Reply
  3. Oliver

    Todd, without a perfect diet i.e. strict paleo (say you were eating mostly non-organic animal meat and fish, complex carbs such as potatoes/rice with each meal, and a “okay” amount of veggies per day + some dairy products and a a couple cheatmeals per week/eating out) so “healthy” but not “perfectly primal” does your general thesis on the use of certain supplements change?

    I’m just trying to find some balance here since context is everything. When you give advice regarding certain supplements you seem to do so from the context that “everything else is perfect” rather than “pretty good considering how busy you are”.

    Reply
    • Todd

      Oliver,

      You are correct that “context is everything”; the value or harm from supplementation depends upon the context of diet, general health, and genetics. The studies out there give us at best the average effects on study populations that are typically composed of diverse individuals. So what they tell us about a group may or may not apply to you specifically.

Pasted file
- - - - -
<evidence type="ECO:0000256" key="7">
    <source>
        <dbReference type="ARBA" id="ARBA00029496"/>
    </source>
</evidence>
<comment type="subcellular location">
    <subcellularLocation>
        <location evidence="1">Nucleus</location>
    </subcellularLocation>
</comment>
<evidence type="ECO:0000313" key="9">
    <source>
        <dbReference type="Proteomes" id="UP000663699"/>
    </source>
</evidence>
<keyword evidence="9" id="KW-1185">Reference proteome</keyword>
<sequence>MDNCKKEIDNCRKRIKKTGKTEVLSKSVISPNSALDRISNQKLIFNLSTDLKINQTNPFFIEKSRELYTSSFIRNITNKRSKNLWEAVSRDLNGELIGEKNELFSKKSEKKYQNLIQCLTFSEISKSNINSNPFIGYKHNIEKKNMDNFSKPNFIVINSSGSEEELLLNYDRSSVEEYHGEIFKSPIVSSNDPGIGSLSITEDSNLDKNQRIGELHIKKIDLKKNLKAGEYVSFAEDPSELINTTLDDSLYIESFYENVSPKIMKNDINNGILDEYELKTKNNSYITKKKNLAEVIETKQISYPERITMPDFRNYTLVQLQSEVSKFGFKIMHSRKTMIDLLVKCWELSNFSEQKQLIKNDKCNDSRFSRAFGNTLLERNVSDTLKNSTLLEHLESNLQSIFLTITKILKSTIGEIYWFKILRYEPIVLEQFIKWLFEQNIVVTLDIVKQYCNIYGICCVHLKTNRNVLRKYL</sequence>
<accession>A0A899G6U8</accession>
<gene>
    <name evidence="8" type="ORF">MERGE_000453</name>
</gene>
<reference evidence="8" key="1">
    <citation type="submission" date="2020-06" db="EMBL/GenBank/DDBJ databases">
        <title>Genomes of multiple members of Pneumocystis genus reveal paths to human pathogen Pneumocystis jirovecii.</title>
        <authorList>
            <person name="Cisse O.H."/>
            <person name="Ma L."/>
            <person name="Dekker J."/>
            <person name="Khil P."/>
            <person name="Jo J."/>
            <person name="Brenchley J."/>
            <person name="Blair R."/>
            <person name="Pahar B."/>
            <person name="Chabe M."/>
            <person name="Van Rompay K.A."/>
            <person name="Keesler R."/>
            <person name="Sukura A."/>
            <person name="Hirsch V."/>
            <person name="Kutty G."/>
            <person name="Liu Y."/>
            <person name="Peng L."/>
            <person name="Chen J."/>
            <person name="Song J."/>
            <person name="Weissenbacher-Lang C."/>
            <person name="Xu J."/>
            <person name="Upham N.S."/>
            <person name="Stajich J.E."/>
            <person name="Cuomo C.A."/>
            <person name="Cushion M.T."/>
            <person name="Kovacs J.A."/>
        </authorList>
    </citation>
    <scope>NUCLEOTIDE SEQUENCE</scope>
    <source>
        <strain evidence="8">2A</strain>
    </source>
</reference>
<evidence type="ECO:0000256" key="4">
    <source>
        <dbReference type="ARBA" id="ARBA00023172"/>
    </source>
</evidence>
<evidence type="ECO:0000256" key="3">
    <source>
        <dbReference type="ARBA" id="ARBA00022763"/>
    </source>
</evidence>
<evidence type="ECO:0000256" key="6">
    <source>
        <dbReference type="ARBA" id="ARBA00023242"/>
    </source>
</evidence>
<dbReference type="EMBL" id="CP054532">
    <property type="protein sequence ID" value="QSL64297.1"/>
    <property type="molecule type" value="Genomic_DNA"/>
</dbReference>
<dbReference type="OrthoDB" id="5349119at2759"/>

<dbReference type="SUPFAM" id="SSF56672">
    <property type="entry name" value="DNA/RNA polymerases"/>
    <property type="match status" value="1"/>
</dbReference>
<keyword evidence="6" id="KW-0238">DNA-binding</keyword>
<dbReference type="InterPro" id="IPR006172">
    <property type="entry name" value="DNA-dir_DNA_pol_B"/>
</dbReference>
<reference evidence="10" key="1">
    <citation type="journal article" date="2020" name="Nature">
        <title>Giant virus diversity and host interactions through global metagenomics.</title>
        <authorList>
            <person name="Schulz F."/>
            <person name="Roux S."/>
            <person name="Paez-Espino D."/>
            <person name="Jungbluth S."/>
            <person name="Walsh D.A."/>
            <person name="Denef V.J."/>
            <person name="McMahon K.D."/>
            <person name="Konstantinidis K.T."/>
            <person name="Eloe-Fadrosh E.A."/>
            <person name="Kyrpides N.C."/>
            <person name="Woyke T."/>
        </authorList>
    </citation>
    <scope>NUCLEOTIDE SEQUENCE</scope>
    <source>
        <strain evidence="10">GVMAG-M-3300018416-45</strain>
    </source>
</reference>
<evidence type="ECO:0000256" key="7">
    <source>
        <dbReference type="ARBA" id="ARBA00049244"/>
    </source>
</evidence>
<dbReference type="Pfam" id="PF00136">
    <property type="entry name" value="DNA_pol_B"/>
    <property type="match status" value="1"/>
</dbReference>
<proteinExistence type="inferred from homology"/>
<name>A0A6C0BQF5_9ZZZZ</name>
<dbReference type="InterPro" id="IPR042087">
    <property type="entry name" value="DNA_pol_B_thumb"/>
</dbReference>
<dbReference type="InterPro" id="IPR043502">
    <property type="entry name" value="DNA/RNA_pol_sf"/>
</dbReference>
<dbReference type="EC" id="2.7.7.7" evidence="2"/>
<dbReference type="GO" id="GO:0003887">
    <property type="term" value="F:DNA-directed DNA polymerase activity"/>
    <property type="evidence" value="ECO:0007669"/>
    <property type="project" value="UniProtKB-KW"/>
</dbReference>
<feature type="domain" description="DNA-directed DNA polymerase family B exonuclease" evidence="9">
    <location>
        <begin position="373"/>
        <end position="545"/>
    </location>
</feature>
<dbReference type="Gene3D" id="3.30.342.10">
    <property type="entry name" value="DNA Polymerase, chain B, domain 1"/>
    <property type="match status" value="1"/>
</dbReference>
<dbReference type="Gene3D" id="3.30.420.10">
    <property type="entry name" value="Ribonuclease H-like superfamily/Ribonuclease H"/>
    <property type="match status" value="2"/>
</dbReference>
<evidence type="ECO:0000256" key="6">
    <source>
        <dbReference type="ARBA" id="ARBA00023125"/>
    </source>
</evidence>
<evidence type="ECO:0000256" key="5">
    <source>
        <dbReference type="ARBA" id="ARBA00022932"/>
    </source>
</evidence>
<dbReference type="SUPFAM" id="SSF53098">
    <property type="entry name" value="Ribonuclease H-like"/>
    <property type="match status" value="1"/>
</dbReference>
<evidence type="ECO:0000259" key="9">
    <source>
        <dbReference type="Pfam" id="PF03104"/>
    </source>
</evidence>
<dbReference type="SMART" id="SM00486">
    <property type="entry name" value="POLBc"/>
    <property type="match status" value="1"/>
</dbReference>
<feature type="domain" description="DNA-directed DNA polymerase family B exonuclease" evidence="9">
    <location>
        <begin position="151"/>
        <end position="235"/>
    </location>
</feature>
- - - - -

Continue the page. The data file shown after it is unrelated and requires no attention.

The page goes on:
The general point of my blog post is that the purported benefits of most nutritional supplements (reduction in oxidative stress, strengthening of bone bass, hormonal balancing) are better addressed by attending to diet and exercise — and without the risks of down-regulating your in-built defenses. If your diet and exercise are not “perfect” but still mostly based on non-inflammatory whole foods, and you are physically active — then you are probably better off without supplements. Supplements are useful mainly if you need to redress an acute deficiency, if you are ill, have an infection, are pregnant, or have special athletic goals. You can always check your status with blood tests, but I would pay more attention to your functional health (i.e. your energy, strength, fitness, quality of sleep, etc.) than blood levels. If you are going to supplement, I would think about doing so only intermittently or for relatively short periods of time (months), rather than as a daily routine for the rest of your life.